Acute brachial neuritis medical therapy

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Acute brachial neuritis Microchapters

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Patient Information

Overview

Historical Perspective

Classification

Pathophysiology

Causes

Differentiating Acute brachial neuritis from other Diseases

Epidemiology and Demographics

Risk Factors

Screening

Natural History, Complications and Prognosis

Diagnosis

History and Symptoms

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Laboratory Findings

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Treatment

Medical Therapy

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Case #1

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Editor-In-Chief: C. Michael Gibson, M.S., M.D. [1]

Overview

Medical Therapy

Treatment is aimed at correcting the underlying cause and allowing you to use your hand and arm as much as possible. In some cases, no treatment is required and recovery happens on its own.

Pharmacotherapy

Over-the-counter or prescription pain medications may be needed to control pain. Anticonvulsants (phenytoin, carbamazepine, gabapentin, and pregabalin), tricyclic antidepressants (amitriptyline and nortriptyline), or other medications (duloxetine) may be used. Lowest dose possible should be used to avoid side effects.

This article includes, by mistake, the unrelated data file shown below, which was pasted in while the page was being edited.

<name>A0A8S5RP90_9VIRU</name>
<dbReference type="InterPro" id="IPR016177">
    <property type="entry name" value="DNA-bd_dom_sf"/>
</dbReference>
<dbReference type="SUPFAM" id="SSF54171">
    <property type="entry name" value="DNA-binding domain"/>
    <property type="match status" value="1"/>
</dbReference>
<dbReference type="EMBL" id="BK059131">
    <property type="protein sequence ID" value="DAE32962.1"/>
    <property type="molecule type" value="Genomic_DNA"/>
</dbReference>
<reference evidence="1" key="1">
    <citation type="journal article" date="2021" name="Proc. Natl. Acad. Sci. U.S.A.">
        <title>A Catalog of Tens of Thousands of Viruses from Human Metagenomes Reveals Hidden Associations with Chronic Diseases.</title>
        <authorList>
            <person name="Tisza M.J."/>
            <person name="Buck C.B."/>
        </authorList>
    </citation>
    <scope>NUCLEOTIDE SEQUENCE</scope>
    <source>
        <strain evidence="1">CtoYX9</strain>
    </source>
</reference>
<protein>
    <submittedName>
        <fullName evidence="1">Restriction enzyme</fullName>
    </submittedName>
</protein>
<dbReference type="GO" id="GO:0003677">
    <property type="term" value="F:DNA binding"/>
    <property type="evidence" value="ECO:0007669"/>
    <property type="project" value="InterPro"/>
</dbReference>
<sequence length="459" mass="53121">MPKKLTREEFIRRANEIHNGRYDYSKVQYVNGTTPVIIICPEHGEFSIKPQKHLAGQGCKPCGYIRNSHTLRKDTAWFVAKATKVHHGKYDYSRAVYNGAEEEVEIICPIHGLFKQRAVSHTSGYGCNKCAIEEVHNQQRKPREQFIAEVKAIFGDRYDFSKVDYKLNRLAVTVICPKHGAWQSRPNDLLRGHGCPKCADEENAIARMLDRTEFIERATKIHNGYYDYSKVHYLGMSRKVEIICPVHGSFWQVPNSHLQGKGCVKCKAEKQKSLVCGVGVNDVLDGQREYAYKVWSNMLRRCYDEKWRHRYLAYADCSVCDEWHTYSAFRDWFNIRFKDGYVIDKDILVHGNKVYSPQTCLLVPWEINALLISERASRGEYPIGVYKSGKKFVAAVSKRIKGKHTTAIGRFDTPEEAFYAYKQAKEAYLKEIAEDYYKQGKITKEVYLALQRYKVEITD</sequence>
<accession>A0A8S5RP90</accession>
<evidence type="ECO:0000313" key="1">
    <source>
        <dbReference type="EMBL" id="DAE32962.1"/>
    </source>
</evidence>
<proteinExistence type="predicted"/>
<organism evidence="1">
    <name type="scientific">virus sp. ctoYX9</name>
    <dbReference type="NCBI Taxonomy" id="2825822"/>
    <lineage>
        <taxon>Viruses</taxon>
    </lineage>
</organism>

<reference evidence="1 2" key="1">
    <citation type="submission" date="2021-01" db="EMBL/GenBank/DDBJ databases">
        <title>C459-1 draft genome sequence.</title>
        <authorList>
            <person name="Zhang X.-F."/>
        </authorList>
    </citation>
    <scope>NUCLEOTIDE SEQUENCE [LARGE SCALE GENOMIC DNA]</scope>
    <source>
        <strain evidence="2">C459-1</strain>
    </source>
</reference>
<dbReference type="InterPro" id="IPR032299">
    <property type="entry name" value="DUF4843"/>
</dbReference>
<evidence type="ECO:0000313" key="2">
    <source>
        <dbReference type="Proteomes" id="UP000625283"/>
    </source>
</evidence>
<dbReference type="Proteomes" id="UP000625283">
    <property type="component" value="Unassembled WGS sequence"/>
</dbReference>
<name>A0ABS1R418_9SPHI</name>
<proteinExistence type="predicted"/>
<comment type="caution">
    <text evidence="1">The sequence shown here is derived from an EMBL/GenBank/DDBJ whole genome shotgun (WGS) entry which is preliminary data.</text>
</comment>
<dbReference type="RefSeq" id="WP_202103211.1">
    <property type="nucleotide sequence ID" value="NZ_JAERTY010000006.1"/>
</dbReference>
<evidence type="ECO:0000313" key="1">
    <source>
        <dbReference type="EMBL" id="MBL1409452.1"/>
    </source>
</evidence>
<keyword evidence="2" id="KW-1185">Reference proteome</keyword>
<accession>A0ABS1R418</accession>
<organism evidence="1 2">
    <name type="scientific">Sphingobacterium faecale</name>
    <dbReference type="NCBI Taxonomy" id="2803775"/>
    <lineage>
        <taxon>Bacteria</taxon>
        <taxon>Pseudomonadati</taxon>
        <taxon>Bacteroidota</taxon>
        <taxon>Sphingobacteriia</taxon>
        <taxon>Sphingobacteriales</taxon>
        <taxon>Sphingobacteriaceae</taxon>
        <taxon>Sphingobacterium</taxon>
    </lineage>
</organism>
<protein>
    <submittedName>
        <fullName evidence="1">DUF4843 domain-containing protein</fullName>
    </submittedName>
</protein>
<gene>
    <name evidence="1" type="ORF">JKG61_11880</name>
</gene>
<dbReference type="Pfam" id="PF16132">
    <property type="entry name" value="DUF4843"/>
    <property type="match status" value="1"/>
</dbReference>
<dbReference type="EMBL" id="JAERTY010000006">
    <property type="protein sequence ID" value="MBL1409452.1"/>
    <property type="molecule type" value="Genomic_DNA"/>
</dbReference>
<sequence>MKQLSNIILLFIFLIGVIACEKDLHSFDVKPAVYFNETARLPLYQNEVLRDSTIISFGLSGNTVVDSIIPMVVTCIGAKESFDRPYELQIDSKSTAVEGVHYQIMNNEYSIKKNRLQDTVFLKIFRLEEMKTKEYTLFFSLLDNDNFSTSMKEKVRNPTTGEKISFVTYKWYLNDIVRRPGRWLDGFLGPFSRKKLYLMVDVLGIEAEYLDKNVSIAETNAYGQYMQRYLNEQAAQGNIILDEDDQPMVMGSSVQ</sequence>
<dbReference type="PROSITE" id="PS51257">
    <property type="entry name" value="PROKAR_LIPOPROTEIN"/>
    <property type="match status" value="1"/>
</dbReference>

Other Types of Therapy

  • Physical therapy may be recommended for some people to help maintain muscle strength.
  • Orthopedic assistance may increase your ability to use your hand and arm. Such therapy may involve braces, splints, or other appliances.
  • Vocational counseling, occupational therapy, occupational changes, job retraining, or other measures may be recommended.

If other nerves are also affected, an underlying medical problem that can affect nerves should be considered. Medical conditions such as diabetes and kidney disease can damage nerves. In these cases, treatment is also directed at the underlying medical condition.

References



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